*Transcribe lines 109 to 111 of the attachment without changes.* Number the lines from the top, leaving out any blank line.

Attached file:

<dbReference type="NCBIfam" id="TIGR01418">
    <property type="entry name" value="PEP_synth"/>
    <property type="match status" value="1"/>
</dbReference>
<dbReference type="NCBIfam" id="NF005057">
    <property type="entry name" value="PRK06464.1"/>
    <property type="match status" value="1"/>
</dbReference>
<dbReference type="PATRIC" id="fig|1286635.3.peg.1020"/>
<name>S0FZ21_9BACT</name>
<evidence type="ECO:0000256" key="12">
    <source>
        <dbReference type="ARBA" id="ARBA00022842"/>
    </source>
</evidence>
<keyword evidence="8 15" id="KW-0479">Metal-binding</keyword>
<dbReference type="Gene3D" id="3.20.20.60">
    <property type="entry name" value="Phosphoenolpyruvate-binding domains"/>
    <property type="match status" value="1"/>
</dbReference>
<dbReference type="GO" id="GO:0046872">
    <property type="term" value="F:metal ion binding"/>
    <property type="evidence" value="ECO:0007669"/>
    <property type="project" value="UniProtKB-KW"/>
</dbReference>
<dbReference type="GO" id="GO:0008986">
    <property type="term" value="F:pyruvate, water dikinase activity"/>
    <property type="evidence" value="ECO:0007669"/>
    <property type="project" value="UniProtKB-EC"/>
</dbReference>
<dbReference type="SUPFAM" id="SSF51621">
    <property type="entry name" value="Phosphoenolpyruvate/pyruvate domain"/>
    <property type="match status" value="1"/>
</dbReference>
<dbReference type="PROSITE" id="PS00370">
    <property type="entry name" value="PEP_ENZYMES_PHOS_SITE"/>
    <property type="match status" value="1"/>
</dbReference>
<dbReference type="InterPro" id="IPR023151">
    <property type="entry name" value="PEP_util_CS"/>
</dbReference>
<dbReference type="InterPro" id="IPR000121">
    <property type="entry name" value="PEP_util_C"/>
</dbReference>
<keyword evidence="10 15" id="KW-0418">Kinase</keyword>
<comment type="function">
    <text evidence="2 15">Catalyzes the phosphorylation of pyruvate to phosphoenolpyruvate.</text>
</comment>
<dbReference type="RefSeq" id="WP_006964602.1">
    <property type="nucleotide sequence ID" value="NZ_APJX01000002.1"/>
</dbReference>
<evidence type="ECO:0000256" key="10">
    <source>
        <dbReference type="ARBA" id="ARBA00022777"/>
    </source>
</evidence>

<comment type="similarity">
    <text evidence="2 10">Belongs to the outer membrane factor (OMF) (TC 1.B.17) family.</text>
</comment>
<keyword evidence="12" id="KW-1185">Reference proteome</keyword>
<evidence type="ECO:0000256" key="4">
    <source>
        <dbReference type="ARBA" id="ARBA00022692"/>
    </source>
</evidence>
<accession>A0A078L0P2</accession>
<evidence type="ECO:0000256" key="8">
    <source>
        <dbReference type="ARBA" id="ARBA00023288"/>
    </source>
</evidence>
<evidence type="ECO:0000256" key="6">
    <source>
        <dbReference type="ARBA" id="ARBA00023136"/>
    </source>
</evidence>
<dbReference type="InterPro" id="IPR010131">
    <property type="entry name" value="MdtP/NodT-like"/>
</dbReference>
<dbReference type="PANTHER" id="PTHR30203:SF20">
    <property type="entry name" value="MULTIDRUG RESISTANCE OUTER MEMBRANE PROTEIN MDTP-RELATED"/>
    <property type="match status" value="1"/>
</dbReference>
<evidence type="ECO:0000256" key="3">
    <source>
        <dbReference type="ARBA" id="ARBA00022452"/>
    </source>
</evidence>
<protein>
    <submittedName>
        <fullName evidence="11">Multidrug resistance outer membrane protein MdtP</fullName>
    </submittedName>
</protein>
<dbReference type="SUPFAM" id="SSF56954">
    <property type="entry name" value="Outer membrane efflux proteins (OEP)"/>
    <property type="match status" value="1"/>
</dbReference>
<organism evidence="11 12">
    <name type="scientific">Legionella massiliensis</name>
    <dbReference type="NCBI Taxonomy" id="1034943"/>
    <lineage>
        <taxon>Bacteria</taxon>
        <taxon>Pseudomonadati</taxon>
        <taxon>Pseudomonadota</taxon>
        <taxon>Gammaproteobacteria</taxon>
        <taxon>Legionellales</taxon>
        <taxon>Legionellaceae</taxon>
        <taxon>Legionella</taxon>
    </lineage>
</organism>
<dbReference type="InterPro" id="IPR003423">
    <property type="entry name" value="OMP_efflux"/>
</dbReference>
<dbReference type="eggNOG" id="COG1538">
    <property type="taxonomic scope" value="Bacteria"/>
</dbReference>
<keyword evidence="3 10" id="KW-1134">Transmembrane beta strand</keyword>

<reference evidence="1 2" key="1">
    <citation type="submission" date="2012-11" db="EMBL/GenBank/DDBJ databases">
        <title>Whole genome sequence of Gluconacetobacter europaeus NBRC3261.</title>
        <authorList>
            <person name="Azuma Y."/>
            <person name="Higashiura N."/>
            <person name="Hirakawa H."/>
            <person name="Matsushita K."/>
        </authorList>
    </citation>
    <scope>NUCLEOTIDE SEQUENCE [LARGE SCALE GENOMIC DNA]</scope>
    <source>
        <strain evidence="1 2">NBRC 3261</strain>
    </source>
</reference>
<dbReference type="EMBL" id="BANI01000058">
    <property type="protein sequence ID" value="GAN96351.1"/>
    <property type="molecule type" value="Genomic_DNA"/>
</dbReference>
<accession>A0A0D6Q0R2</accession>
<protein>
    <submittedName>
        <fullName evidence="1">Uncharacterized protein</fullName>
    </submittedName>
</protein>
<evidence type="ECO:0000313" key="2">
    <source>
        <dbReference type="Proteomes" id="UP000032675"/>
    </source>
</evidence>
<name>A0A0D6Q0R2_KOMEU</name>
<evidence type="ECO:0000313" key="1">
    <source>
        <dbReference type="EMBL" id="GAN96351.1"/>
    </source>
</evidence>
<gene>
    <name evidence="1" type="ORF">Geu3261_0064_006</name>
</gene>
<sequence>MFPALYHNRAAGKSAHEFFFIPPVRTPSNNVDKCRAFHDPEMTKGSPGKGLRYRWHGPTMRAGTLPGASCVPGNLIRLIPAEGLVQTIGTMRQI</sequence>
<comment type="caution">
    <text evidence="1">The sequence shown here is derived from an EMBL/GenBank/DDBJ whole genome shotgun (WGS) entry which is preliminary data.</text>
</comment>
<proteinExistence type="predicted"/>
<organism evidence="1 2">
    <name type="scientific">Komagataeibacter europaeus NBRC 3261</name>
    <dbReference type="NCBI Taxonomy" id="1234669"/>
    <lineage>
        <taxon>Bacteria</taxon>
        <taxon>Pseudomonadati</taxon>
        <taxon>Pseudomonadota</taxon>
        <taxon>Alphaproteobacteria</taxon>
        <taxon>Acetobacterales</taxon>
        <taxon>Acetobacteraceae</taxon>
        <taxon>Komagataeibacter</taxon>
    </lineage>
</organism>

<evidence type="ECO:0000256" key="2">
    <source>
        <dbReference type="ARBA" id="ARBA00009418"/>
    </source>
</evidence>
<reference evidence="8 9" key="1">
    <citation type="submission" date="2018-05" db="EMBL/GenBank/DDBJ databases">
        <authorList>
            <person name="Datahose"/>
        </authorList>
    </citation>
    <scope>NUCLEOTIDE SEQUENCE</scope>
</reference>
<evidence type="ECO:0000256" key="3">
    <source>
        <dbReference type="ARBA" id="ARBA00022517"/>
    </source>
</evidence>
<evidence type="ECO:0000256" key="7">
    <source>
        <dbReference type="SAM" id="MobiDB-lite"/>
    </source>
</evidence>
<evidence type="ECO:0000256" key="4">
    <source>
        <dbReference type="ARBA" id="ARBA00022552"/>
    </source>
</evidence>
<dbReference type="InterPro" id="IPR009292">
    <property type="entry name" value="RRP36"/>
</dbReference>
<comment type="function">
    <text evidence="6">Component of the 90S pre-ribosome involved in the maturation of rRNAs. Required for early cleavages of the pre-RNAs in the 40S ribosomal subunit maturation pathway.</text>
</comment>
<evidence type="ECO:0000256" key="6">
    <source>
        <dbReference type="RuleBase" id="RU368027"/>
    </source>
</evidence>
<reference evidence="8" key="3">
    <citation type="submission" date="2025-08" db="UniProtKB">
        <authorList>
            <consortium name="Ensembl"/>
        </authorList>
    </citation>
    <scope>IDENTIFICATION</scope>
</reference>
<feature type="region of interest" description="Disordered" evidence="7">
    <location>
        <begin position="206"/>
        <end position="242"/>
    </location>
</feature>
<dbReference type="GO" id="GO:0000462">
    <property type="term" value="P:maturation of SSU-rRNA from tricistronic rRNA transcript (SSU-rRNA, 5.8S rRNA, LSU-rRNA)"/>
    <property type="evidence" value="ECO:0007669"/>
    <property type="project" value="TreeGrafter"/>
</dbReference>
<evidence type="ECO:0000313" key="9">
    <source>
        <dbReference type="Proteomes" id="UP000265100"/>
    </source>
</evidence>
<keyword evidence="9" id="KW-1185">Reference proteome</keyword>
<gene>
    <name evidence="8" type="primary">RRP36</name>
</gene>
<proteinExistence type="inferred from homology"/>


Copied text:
    </lineage>
</organism>
<dbReference type="InterPro" id="IPR003423">